In VitroIn Vivo Studies

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The influence of three different enzymes (amylase, pepsin, and esterase) on the stability of polybutylcyanoacrylate nanoparticles was studied as an in vitro investigation using side-by-side diffusion cells [928]. In vitro resistance of tumor cells to doxorubicin was fully circumvented by using doxorubicin-loaded nanospheres, consisting of biodegradable polyisohexylcyanoacrylate polymers of 300 nm diameter and containing 2.83 mg of doxorubicin per 31.5 mg of polymer [929]. The in vitro release kinetic pattern of indomethacin from poly(D,L-lactide) nanocapsules was studied [930]. In vivo evaluation of polyisobutylcyanoacry-late microparticles containing fluorouracil was performed [931]. Effect on cerebral blood-flow, jejunal absorption, and pharmacological activity and pharmacokinetic evaluation of orally administered indomethacin-loaded poly-isobutylcyanoacrylate and poly(D,L-lactide) nanocapsules were investigated [932, 933]. The biliary clearance and enterohepatic circulation of indomethacin in the rabbit was examined [934]. Nanocapsules were used as carriers for oral peptide delivery [935].

Preparation methods of cyanoacrylic nanocapsules or nanoparticles containing phthalocyanines and naphthalocya-nines were described [936]. Nanocapsules were obtained by interfacial polymerization in an oil-in-water emulsion. Drug encapsulation efficiency depended on drug concentration, ethanol concentration, and phthalocyanine sulfonation degree and reached 100% in some cases.

Polylactic acid nanocapsules of clofibride containing soybean oil or medium-chain triglycerides as the oil core were prepared [937]. The in vitro drug release kinetic profiles were determined and compared to those of a clofibride submicron emulsion using two different kinetic techniques: the bulk equilibrium reverse dialysis sac technique and the centrifugal ultrafiltration technique.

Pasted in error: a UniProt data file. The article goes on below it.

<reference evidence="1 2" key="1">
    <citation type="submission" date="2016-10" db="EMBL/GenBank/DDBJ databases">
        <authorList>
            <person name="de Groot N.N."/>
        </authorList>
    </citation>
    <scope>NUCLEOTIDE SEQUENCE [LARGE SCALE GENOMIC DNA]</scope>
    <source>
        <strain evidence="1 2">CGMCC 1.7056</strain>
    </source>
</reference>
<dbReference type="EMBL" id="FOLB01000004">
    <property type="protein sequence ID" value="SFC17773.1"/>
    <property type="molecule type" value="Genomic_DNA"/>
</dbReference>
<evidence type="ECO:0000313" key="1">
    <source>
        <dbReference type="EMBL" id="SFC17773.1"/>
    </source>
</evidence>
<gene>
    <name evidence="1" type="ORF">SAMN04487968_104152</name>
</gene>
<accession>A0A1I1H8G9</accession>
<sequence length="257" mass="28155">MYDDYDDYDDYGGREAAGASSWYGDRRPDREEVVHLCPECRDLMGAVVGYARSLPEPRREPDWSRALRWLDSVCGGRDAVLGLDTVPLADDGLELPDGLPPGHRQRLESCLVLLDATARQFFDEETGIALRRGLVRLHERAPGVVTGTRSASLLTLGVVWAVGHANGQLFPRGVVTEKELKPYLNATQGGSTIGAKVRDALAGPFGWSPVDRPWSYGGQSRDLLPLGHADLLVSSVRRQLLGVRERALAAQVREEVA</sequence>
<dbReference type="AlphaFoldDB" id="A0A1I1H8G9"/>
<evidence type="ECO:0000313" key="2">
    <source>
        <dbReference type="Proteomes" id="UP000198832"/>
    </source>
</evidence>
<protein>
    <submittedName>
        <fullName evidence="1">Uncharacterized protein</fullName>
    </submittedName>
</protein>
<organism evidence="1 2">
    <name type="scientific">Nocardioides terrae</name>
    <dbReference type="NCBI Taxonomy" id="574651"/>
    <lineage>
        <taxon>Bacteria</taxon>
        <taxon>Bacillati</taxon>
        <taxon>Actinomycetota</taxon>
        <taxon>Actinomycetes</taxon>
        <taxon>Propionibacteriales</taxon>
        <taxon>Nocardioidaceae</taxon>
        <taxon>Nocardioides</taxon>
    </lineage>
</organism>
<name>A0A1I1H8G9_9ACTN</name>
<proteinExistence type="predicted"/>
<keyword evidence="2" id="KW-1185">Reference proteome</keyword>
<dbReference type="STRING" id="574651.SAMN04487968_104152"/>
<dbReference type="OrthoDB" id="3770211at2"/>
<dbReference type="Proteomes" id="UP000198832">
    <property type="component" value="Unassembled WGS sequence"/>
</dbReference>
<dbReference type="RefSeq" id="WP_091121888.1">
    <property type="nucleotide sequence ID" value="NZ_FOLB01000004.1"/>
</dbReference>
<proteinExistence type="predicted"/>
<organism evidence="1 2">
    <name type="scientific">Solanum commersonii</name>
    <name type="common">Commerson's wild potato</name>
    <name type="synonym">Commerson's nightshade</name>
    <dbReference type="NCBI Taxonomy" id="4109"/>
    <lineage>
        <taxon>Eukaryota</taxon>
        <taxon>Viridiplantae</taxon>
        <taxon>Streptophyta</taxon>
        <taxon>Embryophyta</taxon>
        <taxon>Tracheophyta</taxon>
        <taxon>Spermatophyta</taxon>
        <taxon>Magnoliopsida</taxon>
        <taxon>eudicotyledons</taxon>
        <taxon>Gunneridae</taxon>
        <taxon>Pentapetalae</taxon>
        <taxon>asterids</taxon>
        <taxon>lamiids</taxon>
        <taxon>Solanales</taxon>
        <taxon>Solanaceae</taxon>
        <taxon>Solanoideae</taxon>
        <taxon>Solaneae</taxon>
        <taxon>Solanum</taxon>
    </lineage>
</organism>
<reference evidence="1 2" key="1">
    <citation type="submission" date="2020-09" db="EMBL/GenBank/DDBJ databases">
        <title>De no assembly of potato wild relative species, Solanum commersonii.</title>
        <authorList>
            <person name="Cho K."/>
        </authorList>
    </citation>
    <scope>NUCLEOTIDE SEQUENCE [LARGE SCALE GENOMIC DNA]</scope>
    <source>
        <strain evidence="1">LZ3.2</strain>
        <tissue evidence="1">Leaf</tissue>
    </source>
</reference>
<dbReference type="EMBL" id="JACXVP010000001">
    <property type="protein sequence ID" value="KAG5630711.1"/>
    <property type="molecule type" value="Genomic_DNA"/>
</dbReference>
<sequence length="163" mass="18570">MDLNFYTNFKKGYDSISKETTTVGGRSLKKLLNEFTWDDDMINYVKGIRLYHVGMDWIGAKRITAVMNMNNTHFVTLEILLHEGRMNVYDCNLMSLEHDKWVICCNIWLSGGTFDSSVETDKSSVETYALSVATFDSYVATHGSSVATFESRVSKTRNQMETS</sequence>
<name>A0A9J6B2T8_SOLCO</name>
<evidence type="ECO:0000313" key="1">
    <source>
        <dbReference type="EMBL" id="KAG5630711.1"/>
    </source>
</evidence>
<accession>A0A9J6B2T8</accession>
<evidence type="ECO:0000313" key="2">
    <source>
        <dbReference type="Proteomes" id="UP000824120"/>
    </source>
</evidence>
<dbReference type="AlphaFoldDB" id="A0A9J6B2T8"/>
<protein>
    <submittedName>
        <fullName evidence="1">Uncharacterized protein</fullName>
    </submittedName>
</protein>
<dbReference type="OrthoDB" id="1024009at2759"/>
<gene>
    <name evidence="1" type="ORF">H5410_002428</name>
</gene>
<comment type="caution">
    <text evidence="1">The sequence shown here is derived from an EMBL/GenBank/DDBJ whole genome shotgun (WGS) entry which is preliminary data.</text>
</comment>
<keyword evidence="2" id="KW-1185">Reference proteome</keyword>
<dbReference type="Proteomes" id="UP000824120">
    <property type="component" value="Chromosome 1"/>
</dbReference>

The physical and chemical properties of tramcinolone acetonide nanocapsules, prepared by interfacial polymerization of isobutyl-2-cyanoacrylate at the oil/water interface, were studied [938]. The joint effect of monomer and oil in organic phase on the size and encapsulation efficiency was analyzed. Polymer coating around the oil droplets caused an important variation in droplet size and encapsulation efficiently. The release of drug from the nanocapsules was investigated in vitro.

A pharmaceutical form of atovaquone was developed and its activity against Toxoplasma gondii was studied in vitro and in vivo [939]. Nanocapsules were chosen as the oral dosage form of administration. The in vitro activity of atovaquone-loaded nanocapsules against tachyzoites of T.gondii (RH stain) was comparable to its suspension form. In vivo studies were carried out in murine models of acute and chronic toxoplasmosis. The sensibility of T.gondii to atovaquone was different according to the strains and the fact that the activity of atovaquone in the treatment of toxoplasmosis was enhanced when administered in nonoparticular form.

6.3.8. Reviews

The nanoparticles are colloidal polymeric drug carriers that hold promise for peroral drug delivery. The peroral administration of nanoparticles was reviewed [940]. Nanoparticles were retained in the gut of rats and mice in small quantities for substantial time periods (up to 6 days). They were taken up in particulate form in the intestine and appeared in the lymph nodes, blood, liver, spleen, and sites of inflammation in the body. Three possibilities in the mechanism of uptake were discussed: (1) intracellular uptake; (2) intercel-lular/paracellular uptake; and (3) uptake via the M-cells and Peyer's patches in the gut. The uptake was size-dependent; smaller particles were taken up to a higher degree than larger particles. Binding to nanoparticles enhanced the peroral bioavailability of a number of drugs, and a significantly enhanced and prolonged pharmacological activity by binding to nanoparticles was reported for insulin and hydrocortisone.

Nanoparticles and microparticles for the delivery of polypeptides and proteins [941, 942], and for ocular delivery [943] were reviewed. The main objective for these systems was to improve the classical aqueous eyedrop formulations that have major disadvantages like rapid elimination of drugs from the precorneal area. Consequently, colloidal carrier suspensions were designed to combine ophthalmic prolonged action with ease in application of liquid eyedrops. The review summarized the manufacturing methods and the materials used for these delivery systems with respect to ophthalmic purposes. The distribution and penetration pathways of the particulate delivery systems were described. The applications of drug-loaded particles were presented with focus on ophthalmic diseases like glaucoma, inflammations, or infections of the eye. Accordingly, particulate carriers, outlined in the review, included systems loaded with pilo-carpine, ^-blockers, hydrocortisone, amikacin, and miscellaneous drugs.